Memories of Ben are not the only thing to plague Willy’s mind in the last days of his life. The play exists as all the characters surrounding him either act in response to Willy in both the present and the recollection of the past. Willy’s paranoia heightened as a result of the incessant distress and that is where the audience becomes aware of Willy’s behavior. Willy is characterized as a man that is contradictory to himself, often angry, and undoubtedly obsessive. Just like with Ben, Willy carefully selects memories or relives past events in order to conceive circumstances in which he was a success. Willy is unable to acknowledge the idea of his financial failure, so he relieves Ben’s visit to attempt to correct the mistake he had made in not joining Ben on his quest for diamonds. Willy is unable to acknowledge the fact that after being caught having an affair his son Biff, who he has impressed all of his personal hopes upon no longer admires him, he relieves memories of Biff when he still idolized him and had a prospective career as a football star. He will praise Biff in the same sentence in which he berates him. He is unable to communicate with the Biff that stands before him, so he tries to establish order by talking of the one from the past. These memories allow Willy to deny the truth of his environment and its consequences.

However, the erratic nature of this conglomeration of thought begins to catch up to Willy. He is desperate to preserve the artifice that had become his life, but can no longer deny many of his personal failures and the betrayal of his family. Willy reaches a sense of actualization when he proclaims to Charley that “after all the highways, and the trains, and the appointments, and the years. You end up work more dead than alive.” This final sacrifice in the shape of his life, as Willy begins to see that the product he had been selling his whole life was himself. He recognizes in his own mind that it is only through his death, that he can deliver to his family some tangible example of his success. The removal of himself from his family’s life would allow Biff the inheritance and space to fulfill the American Dream that Willy never could. It would leave insurance money behind for his wife Linda, so she could take care of herself and no longer surround herself with broken run down things. It would set an example for his son Happy, who similarly thrives on the gratification he receives from from “ruined” women. Willy understands his failure and shortcomings; however, his sacrifice was to martyrize and protect himself to his family. It is a skewed image, “Ben, that funeral will be massive…that boy will be thunderstruck, Ben, because he never realized – I am known!”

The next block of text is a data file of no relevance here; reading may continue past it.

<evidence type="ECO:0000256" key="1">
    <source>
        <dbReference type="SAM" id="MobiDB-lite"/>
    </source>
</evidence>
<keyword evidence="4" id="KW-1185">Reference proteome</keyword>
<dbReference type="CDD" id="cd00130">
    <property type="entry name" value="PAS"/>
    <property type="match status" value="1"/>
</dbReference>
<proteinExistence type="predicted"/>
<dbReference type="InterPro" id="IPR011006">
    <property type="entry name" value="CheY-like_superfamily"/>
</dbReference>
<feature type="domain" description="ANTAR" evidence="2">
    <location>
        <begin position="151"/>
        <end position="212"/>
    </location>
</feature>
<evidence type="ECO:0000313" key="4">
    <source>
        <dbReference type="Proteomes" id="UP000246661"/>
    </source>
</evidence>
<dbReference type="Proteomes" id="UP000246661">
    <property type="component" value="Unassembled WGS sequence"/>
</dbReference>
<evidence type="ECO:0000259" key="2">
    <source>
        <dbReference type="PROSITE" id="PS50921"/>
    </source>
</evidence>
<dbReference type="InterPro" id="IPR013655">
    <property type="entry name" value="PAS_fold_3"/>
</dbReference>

Willy Loman lived a life of disappointments despite the fact that he worked hard to embody attributes that he felt should warrant reward such as that of being well liked. The humiliation of failure and betrayal of his family piled atop one another. Willy had a vision of what it would mean for him to find success and happiness, but lacked the tools or route to navigate towards it. The sacrifice of his life in a final, skewed ambition to meet his full commercial and material capacity, as his death would bring more financial and emotional gain to his family than his life. This mantra marks his undoing, “The only thing you’ve got in this world is what you can sell.” 

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The Consequences Of Willy Loman’s Desire For Success. (2021, November 22). GradesFixer. Retrieved December 7, 2021, from